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The AIM Ph.D. Program allows students to engage in interdisciplinary research involving both mathematics and a partner discipline in engineering, the sciences, or social sciences (for example, biology, economics, etc.).
Admission and Financial Support
Two types of students are generally considered for admission to the AIM Ph.D. program:
- Mathematics majors, with excellent grades in mathematics courses, outstanding GRE scores in the mathematics subject test, and excellent letters of recommendation. The admissions committee will also take into account other scholarly activities such as summer research experience, published papers, or courses in other fields.
- Non-mathematics majors from the physical, life, or engineering sciences, or from other appropriate areas of study. Such students are expected to have completed at least two upper division mathematics courses, and/or have substantial exposure to mathematics in other courses, and are strongly advised to submit a GRE subject test score for an exam in the major field (in addition to the required GRE mathematics subject test). Other experience in working with mathematics (for instance, summer research positions) will also be taken into account, as well as grade point average and letters of recommendation.
The GRE Rescaled Mathematics Subject Test is required for admission to the AIM Ph.D. program. Applicants not majoring in mathematics should seriously consider submitting in addition scores from a GRE subject test in their major area. ** Note: For the 2021 Admissions season (Fall 2021 entry), applicants are welcome to submit a GRE score if they wish, but applicants will not be at a disadvantage if they choose not to.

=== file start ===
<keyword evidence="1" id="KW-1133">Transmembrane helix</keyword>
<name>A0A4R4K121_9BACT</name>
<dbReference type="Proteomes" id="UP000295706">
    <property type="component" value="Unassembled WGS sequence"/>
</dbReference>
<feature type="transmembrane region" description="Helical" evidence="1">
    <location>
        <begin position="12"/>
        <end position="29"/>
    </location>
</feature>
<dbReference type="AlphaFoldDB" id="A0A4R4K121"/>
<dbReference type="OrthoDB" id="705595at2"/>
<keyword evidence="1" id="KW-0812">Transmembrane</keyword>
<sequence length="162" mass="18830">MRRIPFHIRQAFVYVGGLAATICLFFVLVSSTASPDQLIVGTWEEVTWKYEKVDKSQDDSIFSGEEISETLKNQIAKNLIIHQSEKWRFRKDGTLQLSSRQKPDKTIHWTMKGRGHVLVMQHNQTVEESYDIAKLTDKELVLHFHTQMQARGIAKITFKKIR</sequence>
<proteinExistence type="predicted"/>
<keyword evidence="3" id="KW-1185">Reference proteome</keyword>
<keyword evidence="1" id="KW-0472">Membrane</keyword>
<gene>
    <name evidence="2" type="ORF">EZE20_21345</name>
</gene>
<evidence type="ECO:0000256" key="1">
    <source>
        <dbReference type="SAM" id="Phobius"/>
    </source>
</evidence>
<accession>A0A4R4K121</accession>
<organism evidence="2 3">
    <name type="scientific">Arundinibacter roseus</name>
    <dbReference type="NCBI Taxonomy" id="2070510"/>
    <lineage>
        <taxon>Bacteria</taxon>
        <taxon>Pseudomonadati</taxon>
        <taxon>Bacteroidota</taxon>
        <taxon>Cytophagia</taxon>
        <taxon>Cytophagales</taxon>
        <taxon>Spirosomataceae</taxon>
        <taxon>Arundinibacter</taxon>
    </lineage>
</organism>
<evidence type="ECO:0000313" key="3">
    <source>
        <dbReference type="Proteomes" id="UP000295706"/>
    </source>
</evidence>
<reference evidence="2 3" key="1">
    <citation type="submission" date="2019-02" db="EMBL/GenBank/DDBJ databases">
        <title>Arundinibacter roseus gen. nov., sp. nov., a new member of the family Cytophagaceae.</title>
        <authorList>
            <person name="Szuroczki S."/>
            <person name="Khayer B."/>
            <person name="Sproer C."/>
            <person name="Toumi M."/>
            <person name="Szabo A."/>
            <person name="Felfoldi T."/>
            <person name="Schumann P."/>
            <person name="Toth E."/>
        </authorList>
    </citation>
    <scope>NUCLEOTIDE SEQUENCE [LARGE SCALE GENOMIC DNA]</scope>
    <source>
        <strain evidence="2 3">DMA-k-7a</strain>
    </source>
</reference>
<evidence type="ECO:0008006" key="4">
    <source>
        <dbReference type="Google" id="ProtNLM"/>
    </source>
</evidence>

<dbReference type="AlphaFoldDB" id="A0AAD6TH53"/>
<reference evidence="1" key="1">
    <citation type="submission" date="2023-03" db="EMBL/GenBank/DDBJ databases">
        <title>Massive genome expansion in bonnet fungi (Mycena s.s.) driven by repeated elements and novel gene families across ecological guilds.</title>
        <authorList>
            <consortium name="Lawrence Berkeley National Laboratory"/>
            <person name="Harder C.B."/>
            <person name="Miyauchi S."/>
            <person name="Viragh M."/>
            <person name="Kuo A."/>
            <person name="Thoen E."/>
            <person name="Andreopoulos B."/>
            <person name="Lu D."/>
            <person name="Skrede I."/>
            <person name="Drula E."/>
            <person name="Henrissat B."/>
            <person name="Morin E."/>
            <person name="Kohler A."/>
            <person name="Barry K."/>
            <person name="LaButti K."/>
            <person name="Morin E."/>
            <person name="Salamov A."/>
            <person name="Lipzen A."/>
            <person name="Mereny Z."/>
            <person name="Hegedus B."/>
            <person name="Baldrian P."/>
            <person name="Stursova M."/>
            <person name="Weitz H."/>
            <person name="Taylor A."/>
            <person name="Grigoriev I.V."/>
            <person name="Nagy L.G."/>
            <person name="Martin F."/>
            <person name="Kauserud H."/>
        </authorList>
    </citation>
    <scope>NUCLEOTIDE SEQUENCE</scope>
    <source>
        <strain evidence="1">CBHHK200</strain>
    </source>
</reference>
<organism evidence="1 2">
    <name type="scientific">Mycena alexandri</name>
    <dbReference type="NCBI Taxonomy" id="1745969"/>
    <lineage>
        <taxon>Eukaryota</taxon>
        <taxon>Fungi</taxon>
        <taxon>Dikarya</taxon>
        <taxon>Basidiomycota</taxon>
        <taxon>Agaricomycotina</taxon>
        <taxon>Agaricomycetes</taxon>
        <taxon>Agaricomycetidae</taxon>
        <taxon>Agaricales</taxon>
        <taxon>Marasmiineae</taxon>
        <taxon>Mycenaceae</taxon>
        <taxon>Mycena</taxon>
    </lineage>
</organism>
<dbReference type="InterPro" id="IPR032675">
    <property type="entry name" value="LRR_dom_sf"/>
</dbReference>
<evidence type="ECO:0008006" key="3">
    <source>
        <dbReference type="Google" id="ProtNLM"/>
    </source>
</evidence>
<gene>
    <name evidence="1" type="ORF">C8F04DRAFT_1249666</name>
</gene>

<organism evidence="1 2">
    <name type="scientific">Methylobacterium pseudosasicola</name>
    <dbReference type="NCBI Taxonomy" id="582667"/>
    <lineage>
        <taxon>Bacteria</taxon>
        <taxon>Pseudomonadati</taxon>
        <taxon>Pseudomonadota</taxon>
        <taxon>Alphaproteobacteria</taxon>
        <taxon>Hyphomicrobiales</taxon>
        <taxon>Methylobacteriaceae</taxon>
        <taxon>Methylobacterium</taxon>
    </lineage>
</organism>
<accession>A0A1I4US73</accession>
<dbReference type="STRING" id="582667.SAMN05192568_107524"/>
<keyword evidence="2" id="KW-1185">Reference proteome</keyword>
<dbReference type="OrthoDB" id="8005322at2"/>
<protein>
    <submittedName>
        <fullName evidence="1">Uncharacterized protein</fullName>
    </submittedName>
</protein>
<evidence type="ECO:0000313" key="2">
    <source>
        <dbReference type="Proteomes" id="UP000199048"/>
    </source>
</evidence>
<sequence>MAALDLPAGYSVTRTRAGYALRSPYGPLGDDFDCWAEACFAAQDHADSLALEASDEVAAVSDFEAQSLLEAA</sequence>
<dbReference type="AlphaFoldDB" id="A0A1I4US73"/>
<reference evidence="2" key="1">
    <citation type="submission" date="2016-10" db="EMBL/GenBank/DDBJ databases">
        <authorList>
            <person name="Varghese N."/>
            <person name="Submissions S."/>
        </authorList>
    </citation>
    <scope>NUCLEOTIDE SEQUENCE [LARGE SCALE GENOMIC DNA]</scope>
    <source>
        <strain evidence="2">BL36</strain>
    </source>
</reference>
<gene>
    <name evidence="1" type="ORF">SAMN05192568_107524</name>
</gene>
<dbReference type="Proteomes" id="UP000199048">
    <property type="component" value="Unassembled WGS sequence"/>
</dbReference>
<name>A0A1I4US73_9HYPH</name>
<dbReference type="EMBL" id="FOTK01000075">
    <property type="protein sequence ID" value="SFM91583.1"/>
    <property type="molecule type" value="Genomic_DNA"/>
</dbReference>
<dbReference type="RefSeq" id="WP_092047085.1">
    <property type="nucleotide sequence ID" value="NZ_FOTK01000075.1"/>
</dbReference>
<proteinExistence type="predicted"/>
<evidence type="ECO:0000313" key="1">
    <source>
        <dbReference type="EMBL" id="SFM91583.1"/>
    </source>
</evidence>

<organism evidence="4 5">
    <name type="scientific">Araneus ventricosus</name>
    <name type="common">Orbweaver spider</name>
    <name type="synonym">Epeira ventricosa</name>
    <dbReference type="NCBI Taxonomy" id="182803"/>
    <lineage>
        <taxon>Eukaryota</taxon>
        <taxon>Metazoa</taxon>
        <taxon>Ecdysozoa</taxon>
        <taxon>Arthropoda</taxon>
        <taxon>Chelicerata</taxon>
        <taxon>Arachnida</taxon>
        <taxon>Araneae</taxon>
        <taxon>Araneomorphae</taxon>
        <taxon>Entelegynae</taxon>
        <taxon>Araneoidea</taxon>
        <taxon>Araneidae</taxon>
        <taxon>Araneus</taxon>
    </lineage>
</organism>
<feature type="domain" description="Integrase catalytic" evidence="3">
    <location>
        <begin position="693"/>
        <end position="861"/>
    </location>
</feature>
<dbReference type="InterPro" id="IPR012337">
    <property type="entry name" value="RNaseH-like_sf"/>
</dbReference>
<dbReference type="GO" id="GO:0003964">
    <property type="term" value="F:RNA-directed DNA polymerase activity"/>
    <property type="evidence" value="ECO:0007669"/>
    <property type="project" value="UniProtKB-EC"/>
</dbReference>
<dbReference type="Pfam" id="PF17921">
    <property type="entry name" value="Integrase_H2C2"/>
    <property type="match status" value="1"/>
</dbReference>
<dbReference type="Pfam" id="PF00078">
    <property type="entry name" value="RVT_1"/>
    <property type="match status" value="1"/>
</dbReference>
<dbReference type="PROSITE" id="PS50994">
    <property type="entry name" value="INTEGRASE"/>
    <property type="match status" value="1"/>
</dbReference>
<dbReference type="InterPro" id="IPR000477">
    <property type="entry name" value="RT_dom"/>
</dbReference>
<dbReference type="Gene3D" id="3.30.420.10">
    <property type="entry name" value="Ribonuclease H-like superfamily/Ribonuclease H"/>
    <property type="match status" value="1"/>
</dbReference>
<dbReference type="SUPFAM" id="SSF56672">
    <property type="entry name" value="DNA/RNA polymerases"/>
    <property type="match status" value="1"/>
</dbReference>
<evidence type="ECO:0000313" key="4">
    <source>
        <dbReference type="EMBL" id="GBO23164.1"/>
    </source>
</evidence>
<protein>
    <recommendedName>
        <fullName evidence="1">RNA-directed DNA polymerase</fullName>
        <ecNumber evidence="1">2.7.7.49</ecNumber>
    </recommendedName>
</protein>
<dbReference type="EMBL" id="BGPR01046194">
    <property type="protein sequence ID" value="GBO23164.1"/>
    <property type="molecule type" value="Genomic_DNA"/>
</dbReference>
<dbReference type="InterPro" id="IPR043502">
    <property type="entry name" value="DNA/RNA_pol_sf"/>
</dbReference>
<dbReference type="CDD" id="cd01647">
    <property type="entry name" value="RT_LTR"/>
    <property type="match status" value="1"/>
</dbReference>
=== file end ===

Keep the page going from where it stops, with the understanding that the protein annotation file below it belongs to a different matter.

Admission to the AIM Ph.D. program is determined by the AIM Graduate Committee and the Associate Chair for Graduate Studies in the Department of Mathematics. Successful applicants will demonstrate an interest in an interdisciplinary area of applied mathematics in addition to substantial mathematical ability.
To apply, please visit the Admissions page in the Department of Mathematics. Note that the material on that page under the heading of GENERAL REQUIREMENTS FOR ADMISSION refers to the Mathematics M.S. and Ph.D. programs, not to the AIM degree programs.
Graduate students admitted to the AIM Ph.D. program are granted full financial support including an annual stipend, tuition waiver, and health insurance extending also to dependents for a period of five years, subject to satisfactory progress. Most are supported as graduate student instructors, but research assistantships, traineeships, and some fellowships are also available.
AIM Ph.D. students will receive course counseling from the AIM Director until they match with their co-advisors. The Graduate Program Coordinator will process departmental and Rackham paperwork.
At the end of the Fall and Winter semesters, the Graduate Office will send this Google Form requesting course comments from the graduate students’ course instructors. Students will receive a report with the instructors’ course comments.
In October and March, the Graduate Office will send this Google Form requesting feedback from the graduate students’ research advisors.
Students will receive a progress report with responses from their advisors to the following questions:
- What research projects or preparation has the student been working on this term with you?
- Please provide your assessment of the student's progress toward their degree.
- Do you have any advice, feedback, or suggestions for the student?
- When do you anticipate the student will finish his/her degree?
The requirements for the AIM Ph.D. program are designed to offer maximal flexibility in the pursuit of interdisciplinary study while simultaneously ensuring full rigor of training. These requirements differ substantially from those of the Mathematics Ph.D. degree and are detailed below. The order of this list of requirements mirrors the order in which the requirements should be completed.
Years bolded below refer to the candidacy stage of the Ph.D. degree, in which students are restricted to a single 3-credit lecture course per semester. Candidacy must be achieved by the beginning of the fourth year of study.
* Candidacy must be achieved by the beginning of the fourth year of study.